I grew up with no knowledge about and no positive feelings for Judaism. In the autumn of 1981, after finishing college, I decided to travel through Europe. Winter caught me moving further and further south, until I reached Greece. On a boat to Crete, I met some other fellow-travelers who told me that Israel was the place to go. Until then, it had honestly never entered my mind. I liked the thought of wintering on a kibbutz. After a couple of rainy months on the kibbutz, I decided to visit Jerusalem for a day or two. I had barely entered Jaffa gate when I felt a soft tap on my shoulder. Turning around, I saw a tall, bearded man with a black hat and suit. What in the world did he want from me? “Are you Jewish?” he asked me. I honestly didn’t know what to answer him. I had told the people at the kibbutz office that I wasn’t Jewish, but they saw right through me. Bored silly at the kibbutz, I had been reading “The Source” by Michener, and was actually, for the first time, getting interested in Israel and the Jewish people. My hesitation was all he needed to hear. He asked me if I was hungry (what young traveler to Jerusalem on a cold, wet, winter day and a tight budget is not hungry?). For some strange reason I let him lead me to a nearby Yeshiva, which was my introduction to Judaism. It was, in all honesty, the first time in my life that I ever felt, and accepted being Jewish.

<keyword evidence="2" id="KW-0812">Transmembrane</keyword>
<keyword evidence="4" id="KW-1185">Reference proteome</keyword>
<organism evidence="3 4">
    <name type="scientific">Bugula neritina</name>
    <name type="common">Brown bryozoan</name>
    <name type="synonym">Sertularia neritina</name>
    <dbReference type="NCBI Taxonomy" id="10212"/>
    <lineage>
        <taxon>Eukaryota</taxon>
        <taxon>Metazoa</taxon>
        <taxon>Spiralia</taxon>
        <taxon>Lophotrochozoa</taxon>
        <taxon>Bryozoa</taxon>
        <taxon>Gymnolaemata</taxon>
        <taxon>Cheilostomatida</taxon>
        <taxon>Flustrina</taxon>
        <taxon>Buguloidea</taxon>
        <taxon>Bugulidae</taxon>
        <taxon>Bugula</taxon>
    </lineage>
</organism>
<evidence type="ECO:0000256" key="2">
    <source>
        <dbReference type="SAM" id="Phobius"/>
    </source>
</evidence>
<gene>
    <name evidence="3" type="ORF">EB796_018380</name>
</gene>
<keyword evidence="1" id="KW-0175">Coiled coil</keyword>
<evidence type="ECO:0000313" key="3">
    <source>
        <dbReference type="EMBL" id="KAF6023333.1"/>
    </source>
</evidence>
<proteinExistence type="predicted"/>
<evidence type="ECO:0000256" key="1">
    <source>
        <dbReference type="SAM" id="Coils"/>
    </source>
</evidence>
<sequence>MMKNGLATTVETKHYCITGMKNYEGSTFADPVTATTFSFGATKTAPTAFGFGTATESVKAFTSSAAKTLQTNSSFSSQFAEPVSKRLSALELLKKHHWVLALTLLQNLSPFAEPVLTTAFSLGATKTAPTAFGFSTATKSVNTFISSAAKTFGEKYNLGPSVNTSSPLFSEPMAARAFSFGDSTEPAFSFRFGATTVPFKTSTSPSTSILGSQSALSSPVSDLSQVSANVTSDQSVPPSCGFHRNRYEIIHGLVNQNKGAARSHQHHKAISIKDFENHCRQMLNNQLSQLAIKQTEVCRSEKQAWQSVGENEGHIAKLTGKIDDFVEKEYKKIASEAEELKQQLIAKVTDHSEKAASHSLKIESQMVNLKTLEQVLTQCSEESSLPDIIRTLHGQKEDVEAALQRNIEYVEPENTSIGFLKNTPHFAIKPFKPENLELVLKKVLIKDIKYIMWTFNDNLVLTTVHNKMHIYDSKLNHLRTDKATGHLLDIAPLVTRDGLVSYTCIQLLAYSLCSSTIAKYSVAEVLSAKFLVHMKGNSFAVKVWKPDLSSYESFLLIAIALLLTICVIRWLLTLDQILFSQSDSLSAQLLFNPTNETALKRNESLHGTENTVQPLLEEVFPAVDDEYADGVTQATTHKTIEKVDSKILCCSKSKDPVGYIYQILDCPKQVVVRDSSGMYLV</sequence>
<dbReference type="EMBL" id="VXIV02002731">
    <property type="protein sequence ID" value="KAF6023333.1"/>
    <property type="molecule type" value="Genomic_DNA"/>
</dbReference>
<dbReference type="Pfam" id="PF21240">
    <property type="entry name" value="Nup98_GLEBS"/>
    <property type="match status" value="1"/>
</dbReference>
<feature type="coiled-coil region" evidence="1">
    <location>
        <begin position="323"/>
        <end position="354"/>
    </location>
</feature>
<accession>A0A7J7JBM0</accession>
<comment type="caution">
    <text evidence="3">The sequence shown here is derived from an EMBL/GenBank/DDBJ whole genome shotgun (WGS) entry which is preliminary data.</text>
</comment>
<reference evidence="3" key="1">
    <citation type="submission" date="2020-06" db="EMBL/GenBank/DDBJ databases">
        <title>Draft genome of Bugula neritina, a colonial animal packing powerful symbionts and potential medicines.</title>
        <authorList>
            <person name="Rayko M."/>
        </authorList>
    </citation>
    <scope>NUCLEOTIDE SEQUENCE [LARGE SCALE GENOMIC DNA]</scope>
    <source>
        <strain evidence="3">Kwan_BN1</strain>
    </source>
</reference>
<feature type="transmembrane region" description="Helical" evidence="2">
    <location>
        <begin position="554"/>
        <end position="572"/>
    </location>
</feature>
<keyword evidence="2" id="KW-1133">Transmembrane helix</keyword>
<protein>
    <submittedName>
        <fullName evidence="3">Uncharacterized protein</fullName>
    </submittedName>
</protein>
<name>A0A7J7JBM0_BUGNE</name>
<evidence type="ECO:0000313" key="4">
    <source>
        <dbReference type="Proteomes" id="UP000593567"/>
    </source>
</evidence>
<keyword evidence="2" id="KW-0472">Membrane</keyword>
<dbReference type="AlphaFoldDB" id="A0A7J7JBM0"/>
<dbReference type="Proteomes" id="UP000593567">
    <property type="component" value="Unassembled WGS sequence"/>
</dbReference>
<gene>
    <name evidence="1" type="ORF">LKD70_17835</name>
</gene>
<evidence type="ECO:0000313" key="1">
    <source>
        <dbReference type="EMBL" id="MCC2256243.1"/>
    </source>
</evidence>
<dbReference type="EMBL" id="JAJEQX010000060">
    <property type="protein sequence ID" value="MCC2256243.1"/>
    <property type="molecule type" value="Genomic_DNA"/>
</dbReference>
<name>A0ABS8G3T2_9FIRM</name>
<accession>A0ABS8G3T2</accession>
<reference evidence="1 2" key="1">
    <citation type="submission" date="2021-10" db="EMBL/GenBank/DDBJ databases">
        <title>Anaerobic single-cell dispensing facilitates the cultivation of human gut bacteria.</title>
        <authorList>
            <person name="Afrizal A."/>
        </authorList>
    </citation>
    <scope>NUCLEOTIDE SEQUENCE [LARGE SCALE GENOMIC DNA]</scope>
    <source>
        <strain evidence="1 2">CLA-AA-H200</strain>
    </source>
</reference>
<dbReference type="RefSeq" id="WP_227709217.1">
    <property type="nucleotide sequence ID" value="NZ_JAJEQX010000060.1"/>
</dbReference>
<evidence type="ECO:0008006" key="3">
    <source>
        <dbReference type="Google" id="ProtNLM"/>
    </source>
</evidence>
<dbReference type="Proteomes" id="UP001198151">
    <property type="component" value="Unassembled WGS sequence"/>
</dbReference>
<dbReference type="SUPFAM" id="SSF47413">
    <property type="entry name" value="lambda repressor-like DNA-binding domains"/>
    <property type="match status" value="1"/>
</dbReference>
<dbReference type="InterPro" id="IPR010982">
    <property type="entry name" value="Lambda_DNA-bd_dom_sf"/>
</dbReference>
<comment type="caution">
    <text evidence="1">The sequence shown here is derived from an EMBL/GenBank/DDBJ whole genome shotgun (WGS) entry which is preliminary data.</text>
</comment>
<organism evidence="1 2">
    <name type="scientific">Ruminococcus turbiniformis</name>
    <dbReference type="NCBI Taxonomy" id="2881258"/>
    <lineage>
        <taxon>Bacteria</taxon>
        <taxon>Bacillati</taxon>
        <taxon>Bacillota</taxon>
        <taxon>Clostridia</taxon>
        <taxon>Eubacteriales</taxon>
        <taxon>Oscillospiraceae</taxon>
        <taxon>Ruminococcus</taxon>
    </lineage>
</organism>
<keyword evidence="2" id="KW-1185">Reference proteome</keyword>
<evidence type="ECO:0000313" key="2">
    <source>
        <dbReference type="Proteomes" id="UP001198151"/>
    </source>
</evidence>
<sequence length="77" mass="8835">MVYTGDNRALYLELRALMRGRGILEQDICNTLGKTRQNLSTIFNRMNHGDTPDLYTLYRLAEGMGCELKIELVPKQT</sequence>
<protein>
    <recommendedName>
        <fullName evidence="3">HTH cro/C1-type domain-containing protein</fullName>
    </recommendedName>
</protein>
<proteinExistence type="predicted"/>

Now, twenty nine years later, living in Yerushalyim with a wife and many children, learning Torah and davening each day, I marvel at what R’ Schuster has been able to do. It was probably only R’ Schuster’s total, unadulterated sincerity and authenticity that disarmed me and convinced me to go with him. I don’t think anyone else could have done it – I was that wary of ‘religious solicitors’. Had I sensed even a trace of self-interest, ‘charisma’ or ‘charm’ I would have bolted. He made himself into a shaliach for his Creator, and in his inimitable fashion, let nothing else get in the way. Thank you R. Schuster.